Title: One of Us
Author: Tawni O’Dell
Edition: Hardcover, 304 pages
Published: August 19th 2014 by Gallery Books
Genre(s): Mystery; Thriller
Disclosure? Yep! I received an advanced copy in exchange for an HONEST review.
Dr. Sheridan Doyle, a fastidiously groomed and TV-friendly forensic psychologist, is the go-to shrink for the Philadelphia District Attorney’s office whenever a twisted killer’s mind eludes other experts. But beneath his Armani pinstripes, he’s still Danny Doyle, the awkward, terrified, bullied boy from a blue-collar mining family, plagued by panic attacks and haunted by the tragic death of his little sister and mental unraveling of his mother years ago.
Returning to a hometown grappling with its own ghosts, Danny finds a dead body at the infamous Lost Creek gallows where a band of rebellious Irish miners was once executed. Strangely, the body is connected to the wealthy family responsible for the miners’ deaths. Teaming up with veteran detective Rafe, a father-like figure from his youth, Danny, in pursuit of a killer, comes dangerously close to startling truths about his family, his past, and himself.
One of Us is set in a small mining town which has a troubled background and a troubled present when a body is found at the gallows. The Gallows already represented the fears, superstitions and paranoias of the inhabitants of the tight-knit community, so it’s fair to say that when the news gets out, things go from strange to stranger.
I loved everything about this in theory. The setting, the strange history of the town and the clear divide between the rich and poor all had potential to make this a great story but unfortunately, I wasn’t completely won over.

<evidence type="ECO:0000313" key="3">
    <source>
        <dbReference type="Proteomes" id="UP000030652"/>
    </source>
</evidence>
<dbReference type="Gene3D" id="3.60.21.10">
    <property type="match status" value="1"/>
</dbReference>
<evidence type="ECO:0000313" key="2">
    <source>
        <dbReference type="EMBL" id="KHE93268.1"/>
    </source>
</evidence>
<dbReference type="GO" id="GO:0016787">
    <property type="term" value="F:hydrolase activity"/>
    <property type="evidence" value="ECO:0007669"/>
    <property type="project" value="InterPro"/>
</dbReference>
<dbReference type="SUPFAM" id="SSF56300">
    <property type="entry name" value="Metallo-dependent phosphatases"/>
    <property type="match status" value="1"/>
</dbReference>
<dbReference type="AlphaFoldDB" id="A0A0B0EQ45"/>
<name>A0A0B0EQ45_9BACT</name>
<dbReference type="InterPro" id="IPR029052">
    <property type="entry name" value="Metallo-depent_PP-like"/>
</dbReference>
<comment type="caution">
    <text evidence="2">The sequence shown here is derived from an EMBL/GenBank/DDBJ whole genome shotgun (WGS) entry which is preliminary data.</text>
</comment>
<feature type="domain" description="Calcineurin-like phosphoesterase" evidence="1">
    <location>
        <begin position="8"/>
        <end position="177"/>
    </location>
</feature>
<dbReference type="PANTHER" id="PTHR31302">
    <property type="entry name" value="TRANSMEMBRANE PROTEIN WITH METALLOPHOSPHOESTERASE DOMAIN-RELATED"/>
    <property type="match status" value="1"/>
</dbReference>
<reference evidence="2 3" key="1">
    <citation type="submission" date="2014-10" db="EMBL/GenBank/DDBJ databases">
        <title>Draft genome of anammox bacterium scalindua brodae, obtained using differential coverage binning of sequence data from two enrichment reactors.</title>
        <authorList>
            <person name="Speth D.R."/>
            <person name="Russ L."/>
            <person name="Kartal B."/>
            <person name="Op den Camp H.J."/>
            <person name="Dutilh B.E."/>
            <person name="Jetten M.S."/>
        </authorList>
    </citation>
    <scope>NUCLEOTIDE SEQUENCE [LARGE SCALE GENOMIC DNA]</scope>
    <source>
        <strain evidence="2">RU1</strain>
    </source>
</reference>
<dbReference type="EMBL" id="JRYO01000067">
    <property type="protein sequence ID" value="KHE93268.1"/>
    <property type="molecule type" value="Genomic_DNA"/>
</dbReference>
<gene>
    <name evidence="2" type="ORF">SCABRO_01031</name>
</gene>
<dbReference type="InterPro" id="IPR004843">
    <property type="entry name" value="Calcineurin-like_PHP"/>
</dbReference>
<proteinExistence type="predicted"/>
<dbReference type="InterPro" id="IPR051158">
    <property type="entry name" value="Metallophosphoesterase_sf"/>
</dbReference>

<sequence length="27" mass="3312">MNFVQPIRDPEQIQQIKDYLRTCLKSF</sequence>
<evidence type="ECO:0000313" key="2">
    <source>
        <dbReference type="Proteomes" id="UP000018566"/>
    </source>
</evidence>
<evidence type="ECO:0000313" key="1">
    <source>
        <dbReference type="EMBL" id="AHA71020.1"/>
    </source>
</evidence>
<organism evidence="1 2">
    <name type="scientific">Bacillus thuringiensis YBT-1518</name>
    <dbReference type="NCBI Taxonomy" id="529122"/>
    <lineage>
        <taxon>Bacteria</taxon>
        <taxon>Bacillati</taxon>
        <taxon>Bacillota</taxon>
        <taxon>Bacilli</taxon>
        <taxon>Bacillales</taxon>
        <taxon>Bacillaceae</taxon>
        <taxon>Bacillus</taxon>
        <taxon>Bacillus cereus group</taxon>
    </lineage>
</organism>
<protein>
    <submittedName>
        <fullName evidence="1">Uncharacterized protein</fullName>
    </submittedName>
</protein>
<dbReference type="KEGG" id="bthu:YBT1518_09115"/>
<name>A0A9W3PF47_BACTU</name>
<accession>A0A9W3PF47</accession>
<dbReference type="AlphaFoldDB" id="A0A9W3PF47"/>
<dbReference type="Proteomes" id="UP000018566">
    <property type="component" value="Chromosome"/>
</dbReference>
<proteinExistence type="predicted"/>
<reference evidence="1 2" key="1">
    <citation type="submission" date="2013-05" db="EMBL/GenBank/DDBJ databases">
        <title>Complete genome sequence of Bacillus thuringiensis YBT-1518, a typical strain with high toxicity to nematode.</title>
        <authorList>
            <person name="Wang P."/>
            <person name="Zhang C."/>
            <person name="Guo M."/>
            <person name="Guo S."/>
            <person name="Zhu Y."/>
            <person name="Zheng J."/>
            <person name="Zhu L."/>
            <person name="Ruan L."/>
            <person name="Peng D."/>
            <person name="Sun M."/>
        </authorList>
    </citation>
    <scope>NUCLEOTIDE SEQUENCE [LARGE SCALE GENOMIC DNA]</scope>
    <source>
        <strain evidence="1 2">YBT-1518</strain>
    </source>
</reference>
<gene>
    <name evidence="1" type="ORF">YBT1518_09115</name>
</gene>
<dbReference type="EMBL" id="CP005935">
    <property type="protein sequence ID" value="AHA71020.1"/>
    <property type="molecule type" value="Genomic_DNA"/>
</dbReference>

For the most part One of Us is written from the perspective of Danny, a semi-famous forensic psychologist who left Lost Creek behind him a long time ago, but is back to check up on his grandfather Tommy.
I found it hard to warm to Danny. Sure, he’d had it pretty bad growing up with a mentally ill mother who killed his baby sister and buried her in the backyard (although she vehemently denies this). And yeah he managed overcome all that and make a success out of himself, but he was also quite cold and distant.
His relationship with both Tommy (his granddad), and Rafe (the detective on the case), should have softened him but he still felt too pristine and unflappable to me, with his fine suits and arrogance.
Things start to get interesting when all of a sudden the narration switches to that of Scarlet, who is even more emotionless than Danny, and described as a stunning fembot. From here, the story unravels and with it the towns secrets and lies slowly come to light.
I couldn’t fault the writing in One of Us. It flowed beautifully and kept a good pace, but it just wasn’t very exciting. Don’t get me wrong, there were a few twists, but the main one I guessed before the big reveal which ruined it a bit for me, and I just needed more GRIT.
This was the first book I’ve read by O’Dell and it certainly hasn’t put me off. I really liked the style and ideas but it didn’t quite pull it off.
One of Us is available to pre-order from Waterstones now.